The Food and Drug Administration (FDA) recently extended its timeframe to approve or reject Biogen (NASDAQ:BIIB) and Eisai's (OTC:ESALY) Alzheimer's disease drug aducanumab by three months to June 7, 2021. In this video from Motley Fool Live, recorded on Feb. 1, Fool.com contributors Brian Orelli and Keith Speights discuss how the delay could actually be good news for the companies.
Brian Orelli: Biogen and Eisai have experienced a three-month delay for their Alzheimer's disease drug, aducanumab. A little back story, they ran the clinical trial, it didn't seem like it worked. They stopped the trial. They looked closer at the data and saw that there was efficacy when patients were given more drug. The FDA called the advisory committee to review the data. The FDA sends the advisory committee their review before the meeting. It was pretty positive, with the exception of one statistical reviewer they didn't like the fact that they stopped the trial and then started again, which is not something that you would normally do -- or stop the trial and then look at the data side it that it was positive. The committee of outside experts voted against recommending the drug. Biogen turned in additional information at some point during the review process s and so that allows the FDA to push back the date by three months which they date in now the PDUFA date for Prescription Drug User Fee Act date that the FDA shooting for deciding by is June 7. Do you think this is a good sign for Biogen if the FDA was going to can it, I'm not sure they would ask for new data. They might just ask for a new trial right now.
Keith Speights: Yeah. Well, Biogen share is jumped on this news. It's kind of a catch-22, or maybe no catch-22 is the best phrase, but if there's a candidate that everyone thinks has a good shot at getting approved and the FDA delays, the stock goes down. That's not good basically because getting the market has been pushed back. If it's a candidate that everybody thinks probably is going to be rejected and the FDA pushes back on their review, then everybody thinks; wait maybe there's a shot, maybe there's a chance. I think that's what's happening here. I think everybody's saying; OK, it looked like the FDA was going to clearly do a thumbs down on this one after the advisory committee's recommendation against approval. Now there is a chance that the FDA could come back and say; OK, we found enough in the data to approve this Alzheimer's disease treatment. It remains to be seen. I don't think anybody should make a bet on this because you just don't know, but it's certainly better news for Biogen than many people were expecting.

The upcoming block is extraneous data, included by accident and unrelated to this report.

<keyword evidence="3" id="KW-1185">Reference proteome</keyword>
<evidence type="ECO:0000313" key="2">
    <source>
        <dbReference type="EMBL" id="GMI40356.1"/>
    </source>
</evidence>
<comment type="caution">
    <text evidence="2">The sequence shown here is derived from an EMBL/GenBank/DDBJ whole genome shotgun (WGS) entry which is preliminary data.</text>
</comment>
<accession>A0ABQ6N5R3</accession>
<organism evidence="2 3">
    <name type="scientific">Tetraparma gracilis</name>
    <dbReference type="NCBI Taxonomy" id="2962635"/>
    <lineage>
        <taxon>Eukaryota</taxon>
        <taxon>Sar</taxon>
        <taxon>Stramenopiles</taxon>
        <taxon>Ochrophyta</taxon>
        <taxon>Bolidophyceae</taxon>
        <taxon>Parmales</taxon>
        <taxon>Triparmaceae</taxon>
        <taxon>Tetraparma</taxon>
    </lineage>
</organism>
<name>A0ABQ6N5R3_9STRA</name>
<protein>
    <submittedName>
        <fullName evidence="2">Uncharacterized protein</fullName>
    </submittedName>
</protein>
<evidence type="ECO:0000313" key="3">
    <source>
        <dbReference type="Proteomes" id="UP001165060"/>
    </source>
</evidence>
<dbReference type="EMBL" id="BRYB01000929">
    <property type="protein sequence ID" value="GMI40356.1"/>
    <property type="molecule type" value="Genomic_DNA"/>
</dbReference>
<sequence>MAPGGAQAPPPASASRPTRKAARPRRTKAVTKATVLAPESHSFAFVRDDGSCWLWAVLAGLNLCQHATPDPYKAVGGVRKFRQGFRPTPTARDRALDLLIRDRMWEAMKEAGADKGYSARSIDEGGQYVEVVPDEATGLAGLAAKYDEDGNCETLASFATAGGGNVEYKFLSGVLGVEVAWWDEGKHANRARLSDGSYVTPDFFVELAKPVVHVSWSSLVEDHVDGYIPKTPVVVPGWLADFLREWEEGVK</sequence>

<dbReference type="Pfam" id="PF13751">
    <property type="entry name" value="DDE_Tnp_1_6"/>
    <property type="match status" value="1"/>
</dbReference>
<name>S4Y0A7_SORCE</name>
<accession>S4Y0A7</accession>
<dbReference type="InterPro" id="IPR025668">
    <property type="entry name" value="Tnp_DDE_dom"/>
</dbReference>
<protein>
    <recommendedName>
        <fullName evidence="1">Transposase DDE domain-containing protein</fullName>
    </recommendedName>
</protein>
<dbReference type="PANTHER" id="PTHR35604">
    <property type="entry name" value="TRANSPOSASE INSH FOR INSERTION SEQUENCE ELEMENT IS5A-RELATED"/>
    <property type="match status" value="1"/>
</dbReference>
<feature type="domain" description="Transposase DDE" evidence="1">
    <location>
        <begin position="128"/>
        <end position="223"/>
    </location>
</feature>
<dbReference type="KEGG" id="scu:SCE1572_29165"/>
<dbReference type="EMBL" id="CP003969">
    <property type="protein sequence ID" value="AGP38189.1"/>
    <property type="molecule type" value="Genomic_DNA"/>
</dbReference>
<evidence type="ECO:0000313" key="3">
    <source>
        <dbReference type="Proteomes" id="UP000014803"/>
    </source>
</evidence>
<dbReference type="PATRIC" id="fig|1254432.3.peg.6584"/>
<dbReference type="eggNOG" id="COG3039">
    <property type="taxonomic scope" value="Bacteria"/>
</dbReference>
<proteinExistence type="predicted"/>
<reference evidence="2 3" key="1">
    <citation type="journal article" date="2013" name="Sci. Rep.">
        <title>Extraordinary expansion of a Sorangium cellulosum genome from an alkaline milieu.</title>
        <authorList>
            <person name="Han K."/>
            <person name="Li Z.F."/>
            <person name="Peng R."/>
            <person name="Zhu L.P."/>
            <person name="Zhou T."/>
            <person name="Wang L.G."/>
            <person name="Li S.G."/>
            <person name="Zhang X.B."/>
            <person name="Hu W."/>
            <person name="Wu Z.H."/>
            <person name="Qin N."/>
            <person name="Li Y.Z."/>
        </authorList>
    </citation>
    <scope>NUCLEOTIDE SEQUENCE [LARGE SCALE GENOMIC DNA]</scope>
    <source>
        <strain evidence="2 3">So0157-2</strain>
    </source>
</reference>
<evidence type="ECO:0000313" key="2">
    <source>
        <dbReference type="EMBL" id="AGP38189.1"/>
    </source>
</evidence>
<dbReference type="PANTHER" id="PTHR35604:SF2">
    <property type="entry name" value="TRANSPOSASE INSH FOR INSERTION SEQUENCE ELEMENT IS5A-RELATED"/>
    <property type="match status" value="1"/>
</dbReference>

Orelli: Yeah, and I think people have looked at just the approval rates of drugs that have experienced three-month delays because they've had to give new data and it's generally a good sign that if you get a delay then you're more likely to get approved.
Speights: But I will say, you and I both know this. It's relatively rare that the FDA will come back and approve a drug after a unanimous advisory committee vote against it.
Orelli: Yeah. I think that it has an uphill battle, but the FDA has the final say. They certainly have the ability to override the committee of outside experts.
Speights: It's rare, but it has happened.
Orelli: Right. Yeah.
Speights: It could happen.
Orelli: It could happen. It's less likely, the way I think of it usually for advisory committee meetings is that no means no and yes means maybe for the FDA. Typically no, usually means no but not always.
Speights: I would love for this therapy to be effective. Everybody wants some good Alzheimer's disease treatment. Landscape is littered with failure. Drugs that seem promising and they didn't pan out. I would love for there maybe something in the data that shows it could be effective, but we will just have to wait and see.
Orelli: I think they need to run another clinical trial. As much as I hate that and especially for anybody who owns Biogen shares and for all the patients who might want to get it and even hopes of it working. But from an investor standpoint, I'd like to see an FDA where it's pretty clear what data is required. If you ask me before, can you do this? The answer would be a wholeheartedly no. Now if the rules are changing it makes it a lot harder to handicap FDA decisions and then therefore whether you should invest before an FDA decision.
Speights: I totally agree. Very difficult.